After 10 years of steady decline, teen drug use, specifically the use of marijuana, alcohol, and ecstasy, has increased since 2008, according to a survey by The Partnership at Drugfree.org and the MetLife Foundation.
Researchers asked 2,544 high schoolers about their drug use in 2010 and found that 39 percent of high school students had drunk alcohol in the past month, 10 percent had used ecstasy in the past year, and 38 percent had used marijuana in the past year.
Between 1998 and 2008, the number of teens who reported using alcohol or marijuana fell 30 percent. According to the 2010 survey, almost two thirds of students who said they drink alcohol had their first full drink by age 15, and about one fourth had their first drink by age 12.
Steve Pasierb, president of The Partnership at Drugfree.org, said the budget cuts to drug awareness programs could be to blame for the turnaround.
"We are troubled, but not completely surprised, by these numbers because, in schools and communities across the country, support for drug education and prevention programs has been cut drastically due to budgetary pressures," he said in a statement. "A heavier burden is placed squarely on the shoulders of parents, who need to take an active role in preventing substance abuse in their families."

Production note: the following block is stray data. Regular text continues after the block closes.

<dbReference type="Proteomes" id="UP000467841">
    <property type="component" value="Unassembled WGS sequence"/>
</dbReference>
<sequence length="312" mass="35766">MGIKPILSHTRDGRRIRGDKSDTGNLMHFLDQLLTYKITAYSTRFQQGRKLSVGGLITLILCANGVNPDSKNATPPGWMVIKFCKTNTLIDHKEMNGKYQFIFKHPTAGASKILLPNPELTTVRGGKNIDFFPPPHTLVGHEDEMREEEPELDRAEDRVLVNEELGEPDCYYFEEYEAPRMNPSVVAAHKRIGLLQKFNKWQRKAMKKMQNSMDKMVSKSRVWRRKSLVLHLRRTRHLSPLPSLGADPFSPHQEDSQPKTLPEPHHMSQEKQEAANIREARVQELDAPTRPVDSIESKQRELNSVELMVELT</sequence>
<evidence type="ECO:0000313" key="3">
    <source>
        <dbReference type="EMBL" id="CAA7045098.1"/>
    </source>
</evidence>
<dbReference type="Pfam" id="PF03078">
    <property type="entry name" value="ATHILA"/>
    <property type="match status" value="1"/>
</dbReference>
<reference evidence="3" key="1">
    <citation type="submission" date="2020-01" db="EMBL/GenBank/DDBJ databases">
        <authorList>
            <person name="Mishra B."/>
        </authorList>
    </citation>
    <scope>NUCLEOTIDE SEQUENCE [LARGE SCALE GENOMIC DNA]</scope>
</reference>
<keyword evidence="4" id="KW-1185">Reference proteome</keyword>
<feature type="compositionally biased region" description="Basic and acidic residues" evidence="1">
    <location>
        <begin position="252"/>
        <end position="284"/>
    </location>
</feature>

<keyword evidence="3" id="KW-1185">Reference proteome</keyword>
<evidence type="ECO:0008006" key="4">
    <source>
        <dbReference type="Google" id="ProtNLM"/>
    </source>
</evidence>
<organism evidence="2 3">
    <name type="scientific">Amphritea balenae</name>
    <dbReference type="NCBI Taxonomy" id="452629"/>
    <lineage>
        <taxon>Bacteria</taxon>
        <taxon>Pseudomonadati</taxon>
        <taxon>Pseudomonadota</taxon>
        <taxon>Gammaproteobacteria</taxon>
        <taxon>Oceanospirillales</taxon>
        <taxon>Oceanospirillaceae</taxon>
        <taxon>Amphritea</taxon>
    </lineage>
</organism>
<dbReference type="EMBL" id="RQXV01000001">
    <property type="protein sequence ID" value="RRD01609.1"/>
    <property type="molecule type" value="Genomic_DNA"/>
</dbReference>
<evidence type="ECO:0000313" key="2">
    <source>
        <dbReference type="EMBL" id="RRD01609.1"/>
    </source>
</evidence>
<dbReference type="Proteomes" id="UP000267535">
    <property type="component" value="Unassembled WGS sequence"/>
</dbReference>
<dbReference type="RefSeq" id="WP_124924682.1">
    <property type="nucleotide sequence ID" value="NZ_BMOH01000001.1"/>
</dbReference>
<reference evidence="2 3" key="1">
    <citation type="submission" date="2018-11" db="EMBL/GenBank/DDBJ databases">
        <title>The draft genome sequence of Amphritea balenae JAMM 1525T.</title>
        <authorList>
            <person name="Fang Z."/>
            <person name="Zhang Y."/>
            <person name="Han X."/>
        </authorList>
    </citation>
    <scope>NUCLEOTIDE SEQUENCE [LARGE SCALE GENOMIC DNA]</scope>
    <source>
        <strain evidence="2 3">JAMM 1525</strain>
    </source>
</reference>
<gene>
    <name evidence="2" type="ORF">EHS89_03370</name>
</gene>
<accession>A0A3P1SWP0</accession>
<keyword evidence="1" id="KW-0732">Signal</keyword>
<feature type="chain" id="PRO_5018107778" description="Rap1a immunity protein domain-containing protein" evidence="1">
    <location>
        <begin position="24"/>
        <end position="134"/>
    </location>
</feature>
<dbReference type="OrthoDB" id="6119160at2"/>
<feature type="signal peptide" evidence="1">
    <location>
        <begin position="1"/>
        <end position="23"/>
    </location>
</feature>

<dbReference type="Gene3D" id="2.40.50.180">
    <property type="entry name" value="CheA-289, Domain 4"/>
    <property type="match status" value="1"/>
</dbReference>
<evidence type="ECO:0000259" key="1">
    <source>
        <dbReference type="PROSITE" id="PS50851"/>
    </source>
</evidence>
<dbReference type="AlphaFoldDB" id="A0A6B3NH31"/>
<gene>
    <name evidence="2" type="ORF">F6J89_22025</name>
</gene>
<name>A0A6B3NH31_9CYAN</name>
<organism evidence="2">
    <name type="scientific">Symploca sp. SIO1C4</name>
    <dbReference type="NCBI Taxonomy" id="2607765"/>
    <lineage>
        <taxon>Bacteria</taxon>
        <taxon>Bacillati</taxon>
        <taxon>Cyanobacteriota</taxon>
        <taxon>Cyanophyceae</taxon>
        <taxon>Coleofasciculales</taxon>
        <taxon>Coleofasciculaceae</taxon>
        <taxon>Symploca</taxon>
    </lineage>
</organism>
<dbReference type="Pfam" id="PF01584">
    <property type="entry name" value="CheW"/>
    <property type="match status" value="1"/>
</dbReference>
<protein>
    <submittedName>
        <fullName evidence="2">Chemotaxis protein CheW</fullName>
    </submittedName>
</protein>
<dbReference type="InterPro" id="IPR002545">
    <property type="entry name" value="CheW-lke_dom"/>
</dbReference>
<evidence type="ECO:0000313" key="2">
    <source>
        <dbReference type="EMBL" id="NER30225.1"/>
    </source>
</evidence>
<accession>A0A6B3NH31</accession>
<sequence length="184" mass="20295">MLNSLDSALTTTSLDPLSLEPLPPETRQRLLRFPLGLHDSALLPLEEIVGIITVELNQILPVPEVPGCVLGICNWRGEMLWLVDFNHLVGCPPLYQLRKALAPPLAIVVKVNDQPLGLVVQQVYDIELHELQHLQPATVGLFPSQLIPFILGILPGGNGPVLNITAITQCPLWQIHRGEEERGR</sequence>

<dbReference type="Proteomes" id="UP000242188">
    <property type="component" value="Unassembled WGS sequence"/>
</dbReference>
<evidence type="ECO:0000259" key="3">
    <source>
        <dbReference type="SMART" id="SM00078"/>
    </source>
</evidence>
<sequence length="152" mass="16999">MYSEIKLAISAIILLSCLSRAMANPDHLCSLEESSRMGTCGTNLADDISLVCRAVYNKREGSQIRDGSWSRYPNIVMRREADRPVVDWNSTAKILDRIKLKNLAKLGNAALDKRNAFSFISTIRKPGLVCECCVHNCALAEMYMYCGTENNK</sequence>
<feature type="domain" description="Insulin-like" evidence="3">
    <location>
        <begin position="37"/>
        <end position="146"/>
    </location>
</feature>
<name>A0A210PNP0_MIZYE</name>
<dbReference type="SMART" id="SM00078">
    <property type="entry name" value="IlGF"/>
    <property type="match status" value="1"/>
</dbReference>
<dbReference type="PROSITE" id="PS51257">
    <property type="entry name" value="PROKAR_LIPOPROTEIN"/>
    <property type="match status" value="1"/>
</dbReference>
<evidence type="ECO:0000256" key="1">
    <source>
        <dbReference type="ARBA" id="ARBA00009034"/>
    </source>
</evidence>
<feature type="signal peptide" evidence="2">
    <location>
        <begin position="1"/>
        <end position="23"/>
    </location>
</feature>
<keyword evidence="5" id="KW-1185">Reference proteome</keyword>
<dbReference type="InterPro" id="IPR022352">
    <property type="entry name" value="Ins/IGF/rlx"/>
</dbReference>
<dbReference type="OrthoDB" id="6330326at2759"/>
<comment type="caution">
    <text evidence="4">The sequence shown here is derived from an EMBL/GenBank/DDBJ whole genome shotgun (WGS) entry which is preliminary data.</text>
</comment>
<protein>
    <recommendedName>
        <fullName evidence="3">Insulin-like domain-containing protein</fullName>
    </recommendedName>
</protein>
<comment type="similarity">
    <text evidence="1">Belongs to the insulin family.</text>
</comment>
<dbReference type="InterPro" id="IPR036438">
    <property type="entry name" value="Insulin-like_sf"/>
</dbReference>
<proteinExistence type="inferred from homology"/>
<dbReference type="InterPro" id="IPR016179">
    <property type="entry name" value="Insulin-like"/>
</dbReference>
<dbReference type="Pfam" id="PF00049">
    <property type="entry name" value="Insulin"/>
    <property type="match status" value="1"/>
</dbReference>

A 2009 study by the National Center for Education Statistics found that 22 percent of public high school students were offered, sold, or given drugs at school.
The Drugfree.org study also asked students which drugs carried a "great risk" for regular use. Most students agreed crack, powdered cocaine, methamphetamine, and ecstasy use were dangerous, but just 50 percent of students said regular marijuana use was dangerous, and 45 percent said they did not see a "great risk" in drinking five or more drinks per day.